Tuesday, October 3rd, 2006
A recipe for raising local dollars to cure cancer
By Margie Wuebker
Looking over copies of the newly published "Food for Life Cooking for a Cure" co. . .
MINSTER - The Buschur Bright Lites Relay for Life Team has cooked up a tasty fundraising project and it is selling like hotcakes.
"Food for Life Cooking for a Cure" debuted in late September and committee members already are ordering more cookbooks to meet the demand.
The team, sponsored by Buschur Electric of Minster, initially sponsored a Food for Life cooking class in March to raise money toward its Southwestern Auglaize County Relay for Life goal. The money supports American Cancer Society efforts aimed at finding a cure for cancer.
"We raised $1,400 this year," says team member and cookbook committee chairman Michelle Heckman. "We decided to stay with a food theme and a cookbook seemed ideal."
Team member and cancer survivor Jane Poeppelman suggested the cookbook project. Having seen several put out by her oncologist's staff in Troy, she felt area residents would be just as receptive and eager to help.
The committee, which also includes Mag Dues, Liz Mescher, Marlene Hoying and Amy Winner, set 200 as a target number of recipes. They received 390 ranging from A Different Tuna Casserole to Zucchini Cake with Sour Cream Frosting. Surprisingly, there were few duplicates.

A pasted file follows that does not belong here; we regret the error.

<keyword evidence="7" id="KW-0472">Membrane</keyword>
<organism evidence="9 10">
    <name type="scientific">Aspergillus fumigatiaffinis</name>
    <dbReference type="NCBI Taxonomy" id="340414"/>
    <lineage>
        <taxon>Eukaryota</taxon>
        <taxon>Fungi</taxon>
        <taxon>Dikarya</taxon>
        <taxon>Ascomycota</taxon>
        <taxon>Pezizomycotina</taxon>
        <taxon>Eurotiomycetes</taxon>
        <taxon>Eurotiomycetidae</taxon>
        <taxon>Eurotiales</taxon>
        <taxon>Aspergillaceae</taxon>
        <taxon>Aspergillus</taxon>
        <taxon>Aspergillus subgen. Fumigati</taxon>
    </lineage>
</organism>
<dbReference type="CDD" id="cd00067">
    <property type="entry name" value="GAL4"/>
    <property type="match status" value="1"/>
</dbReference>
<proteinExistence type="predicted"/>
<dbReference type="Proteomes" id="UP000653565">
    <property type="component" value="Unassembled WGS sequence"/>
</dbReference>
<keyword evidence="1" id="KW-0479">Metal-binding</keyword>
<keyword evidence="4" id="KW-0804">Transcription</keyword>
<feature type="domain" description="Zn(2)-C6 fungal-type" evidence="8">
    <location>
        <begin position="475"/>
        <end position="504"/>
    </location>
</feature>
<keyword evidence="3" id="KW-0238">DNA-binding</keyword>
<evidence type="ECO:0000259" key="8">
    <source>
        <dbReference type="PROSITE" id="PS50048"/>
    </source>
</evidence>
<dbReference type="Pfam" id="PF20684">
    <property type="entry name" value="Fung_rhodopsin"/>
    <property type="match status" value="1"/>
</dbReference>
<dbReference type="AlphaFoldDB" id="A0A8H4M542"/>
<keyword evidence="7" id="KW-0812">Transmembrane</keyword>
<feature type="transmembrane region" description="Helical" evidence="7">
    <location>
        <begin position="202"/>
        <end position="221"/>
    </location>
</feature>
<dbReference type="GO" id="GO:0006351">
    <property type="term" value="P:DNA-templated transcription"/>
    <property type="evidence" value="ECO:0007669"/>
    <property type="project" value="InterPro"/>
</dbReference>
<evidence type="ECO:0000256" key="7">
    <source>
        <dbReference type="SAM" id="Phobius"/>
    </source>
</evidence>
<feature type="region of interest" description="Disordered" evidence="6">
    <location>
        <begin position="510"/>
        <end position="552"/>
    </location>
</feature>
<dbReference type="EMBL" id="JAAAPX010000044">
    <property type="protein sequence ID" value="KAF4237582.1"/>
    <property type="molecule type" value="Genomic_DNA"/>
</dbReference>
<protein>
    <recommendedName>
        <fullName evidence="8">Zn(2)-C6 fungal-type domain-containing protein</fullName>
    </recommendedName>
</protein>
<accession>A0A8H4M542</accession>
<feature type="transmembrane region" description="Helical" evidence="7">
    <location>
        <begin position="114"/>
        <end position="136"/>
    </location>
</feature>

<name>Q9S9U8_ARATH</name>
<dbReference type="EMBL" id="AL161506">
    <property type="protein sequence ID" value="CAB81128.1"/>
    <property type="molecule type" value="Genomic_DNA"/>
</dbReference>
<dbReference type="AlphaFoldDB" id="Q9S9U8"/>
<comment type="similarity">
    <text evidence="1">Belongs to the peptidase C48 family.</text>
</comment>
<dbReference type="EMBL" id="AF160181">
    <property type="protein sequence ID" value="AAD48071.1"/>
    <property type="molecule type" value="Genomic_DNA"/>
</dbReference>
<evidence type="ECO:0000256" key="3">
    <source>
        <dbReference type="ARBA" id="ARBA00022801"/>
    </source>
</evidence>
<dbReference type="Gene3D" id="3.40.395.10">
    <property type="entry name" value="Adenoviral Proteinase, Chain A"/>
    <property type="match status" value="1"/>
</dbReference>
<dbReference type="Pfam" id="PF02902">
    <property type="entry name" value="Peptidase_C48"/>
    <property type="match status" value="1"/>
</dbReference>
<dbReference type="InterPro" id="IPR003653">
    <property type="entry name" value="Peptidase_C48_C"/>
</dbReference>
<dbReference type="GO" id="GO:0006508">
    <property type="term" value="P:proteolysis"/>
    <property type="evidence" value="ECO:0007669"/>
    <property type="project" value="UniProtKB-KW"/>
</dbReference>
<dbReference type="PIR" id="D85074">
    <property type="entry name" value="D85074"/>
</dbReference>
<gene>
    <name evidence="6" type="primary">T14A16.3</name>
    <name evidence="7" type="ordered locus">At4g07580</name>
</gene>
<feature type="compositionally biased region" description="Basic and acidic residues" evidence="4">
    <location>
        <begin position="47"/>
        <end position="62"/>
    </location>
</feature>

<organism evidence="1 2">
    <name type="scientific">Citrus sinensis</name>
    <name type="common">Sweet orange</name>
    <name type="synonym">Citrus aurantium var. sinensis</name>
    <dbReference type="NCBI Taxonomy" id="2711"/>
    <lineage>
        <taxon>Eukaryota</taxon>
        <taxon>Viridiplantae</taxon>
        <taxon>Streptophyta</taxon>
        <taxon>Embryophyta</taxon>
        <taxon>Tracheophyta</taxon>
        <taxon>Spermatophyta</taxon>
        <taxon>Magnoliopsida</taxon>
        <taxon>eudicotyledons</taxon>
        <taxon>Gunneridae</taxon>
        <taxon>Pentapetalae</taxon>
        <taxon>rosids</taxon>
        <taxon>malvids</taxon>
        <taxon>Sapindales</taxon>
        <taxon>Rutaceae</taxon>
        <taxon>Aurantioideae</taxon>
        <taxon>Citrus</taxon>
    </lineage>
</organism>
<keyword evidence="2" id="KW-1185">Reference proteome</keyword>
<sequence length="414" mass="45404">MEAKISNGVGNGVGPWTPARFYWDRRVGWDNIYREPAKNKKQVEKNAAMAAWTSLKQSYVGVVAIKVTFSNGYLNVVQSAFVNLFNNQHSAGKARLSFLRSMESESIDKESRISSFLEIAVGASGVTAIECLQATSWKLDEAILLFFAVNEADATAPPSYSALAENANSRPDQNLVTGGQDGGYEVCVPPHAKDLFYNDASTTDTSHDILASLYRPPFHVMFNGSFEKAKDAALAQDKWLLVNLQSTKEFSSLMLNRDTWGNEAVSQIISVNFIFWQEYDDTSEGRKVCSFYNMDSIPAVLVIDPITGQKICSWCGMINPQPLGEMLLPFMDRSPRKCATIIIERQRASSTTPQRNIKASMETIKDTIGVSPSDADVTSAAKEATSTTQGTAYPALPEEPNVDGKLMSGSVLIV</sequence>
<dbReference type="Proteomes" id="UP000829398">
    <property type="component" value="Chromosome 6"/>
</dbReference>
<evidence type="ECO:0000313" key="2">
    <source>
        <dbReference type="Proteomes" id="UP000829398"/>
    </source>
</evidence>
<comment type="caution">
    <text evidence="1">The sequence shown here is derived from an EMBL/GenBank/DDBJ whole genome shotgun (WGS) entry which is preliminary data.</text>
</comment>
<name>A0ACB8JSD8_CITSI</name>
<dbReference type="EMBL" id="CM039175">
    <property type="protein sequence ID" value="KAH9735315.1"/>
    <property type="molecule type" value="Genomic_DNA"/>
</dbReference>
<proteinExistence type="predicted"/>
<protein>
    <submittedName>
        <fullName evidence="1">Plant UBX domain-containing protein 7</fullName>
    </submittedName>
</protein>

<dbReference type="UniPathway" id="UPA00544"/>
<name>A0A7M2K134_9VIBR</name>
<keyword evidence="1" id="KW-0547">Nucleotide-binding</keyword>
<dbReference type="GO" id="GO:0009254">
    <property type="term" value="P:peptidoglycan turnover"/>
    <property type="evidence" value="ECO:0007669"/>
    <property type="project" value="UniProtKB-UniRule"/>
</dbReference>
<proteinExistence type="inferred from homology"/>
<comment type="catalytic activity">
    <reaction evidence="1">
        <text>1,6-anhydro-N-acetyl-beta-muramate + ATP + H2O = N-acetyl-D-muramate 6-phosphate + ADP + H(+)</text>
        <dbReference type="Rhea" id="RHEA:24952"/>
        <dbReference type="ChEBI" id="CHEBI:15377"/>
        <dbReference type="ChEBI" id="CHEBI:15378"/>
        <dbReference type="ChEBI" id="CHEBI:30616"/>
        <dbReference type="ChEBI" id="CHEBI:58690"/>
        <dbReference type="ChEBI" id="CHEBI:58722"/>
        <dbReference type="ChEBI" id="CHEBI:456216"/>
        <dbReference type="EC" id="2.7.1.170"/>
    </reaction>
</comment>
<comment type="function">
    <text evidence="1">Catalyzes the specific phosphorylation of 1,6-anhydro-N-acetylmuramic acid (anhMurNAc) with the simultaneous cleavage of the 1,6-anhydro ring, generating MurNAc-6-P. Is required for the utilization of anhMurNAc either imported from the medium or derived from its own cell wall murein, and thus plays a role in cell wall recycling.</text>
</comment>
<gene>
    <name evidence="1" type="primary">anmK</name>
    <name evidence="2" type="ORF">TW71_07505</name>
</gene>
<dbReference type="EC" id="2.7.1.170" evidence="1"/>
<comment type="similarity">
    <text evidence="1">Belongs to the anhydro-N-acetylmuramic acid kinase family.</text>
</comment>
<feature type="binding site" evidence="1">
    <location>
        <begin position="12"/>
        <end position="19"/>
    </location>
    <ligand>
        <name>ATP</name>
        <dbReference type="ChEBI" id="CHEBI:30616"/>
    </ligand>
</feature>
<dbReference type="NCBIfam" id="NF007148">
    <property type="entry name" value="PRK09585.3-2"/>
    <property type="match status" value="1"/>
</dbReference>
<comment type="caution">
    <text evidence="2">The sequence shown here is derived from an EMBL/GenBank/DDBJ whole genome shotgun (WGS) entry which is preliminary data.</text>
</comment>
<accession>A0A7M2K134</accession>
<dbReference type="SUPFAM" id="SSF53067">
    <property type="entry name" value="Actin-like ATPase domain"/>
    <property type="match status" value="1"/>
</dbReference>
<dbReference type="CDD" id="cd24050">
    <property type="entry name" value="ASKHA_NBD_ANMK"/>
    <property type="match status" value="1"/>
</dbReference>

"These are tried-and-true recipes with common ingredients," Poeppelman says. "They're bound to be good because the name of the contributor appears with each one."
Many recipes were submitted in honor of loved ones or in memory of deceased friends and family. Some come with a brief history about the recipe or its creator. Buschur Electric and neighboring SecurCom employees also came through with tasty treats.
"When asked 'Why we relay' one just needs to read the stories included in this cookbook," Heckman says. "There are so many reasons to join Relay for Life but the main reason is finding a cure for cancer as quickly as possible. We are working together to save lives."
The committee, which expects the sale of cookbooks to help reach the 2007 goal of $3,200, worked with Friends and Family Cookbook Publishers of St. Paris on a myriad of details ranging from an attractive cover to special features like ingredient substitutions, the use of herbs and recipes for household cleaners.
Stacks of recipes were separated into eight categories - Appetizers, Snacks and Beverages; Soups and Salads; Breads and Rolls; Vegetables and Side Dishes; Casseroles and Main Dishes; Desserts; Cookies, Bars and Confections; and Miscellaneous.
"Casseroles and Main Dishes drew the most entries," Dues says. "However, desserts ran a very close second. There is a lot of comfort food as well as recipes handed down from one generation to another."
Team members have switched to the delivery mode. Poeppelman is not shy about twisting the arms of friends, relatives, golfers and even fellow retired teachers. The others have proven to be good salesmen as well for the $15 cookbooks.
Copies are available at businesses in the area.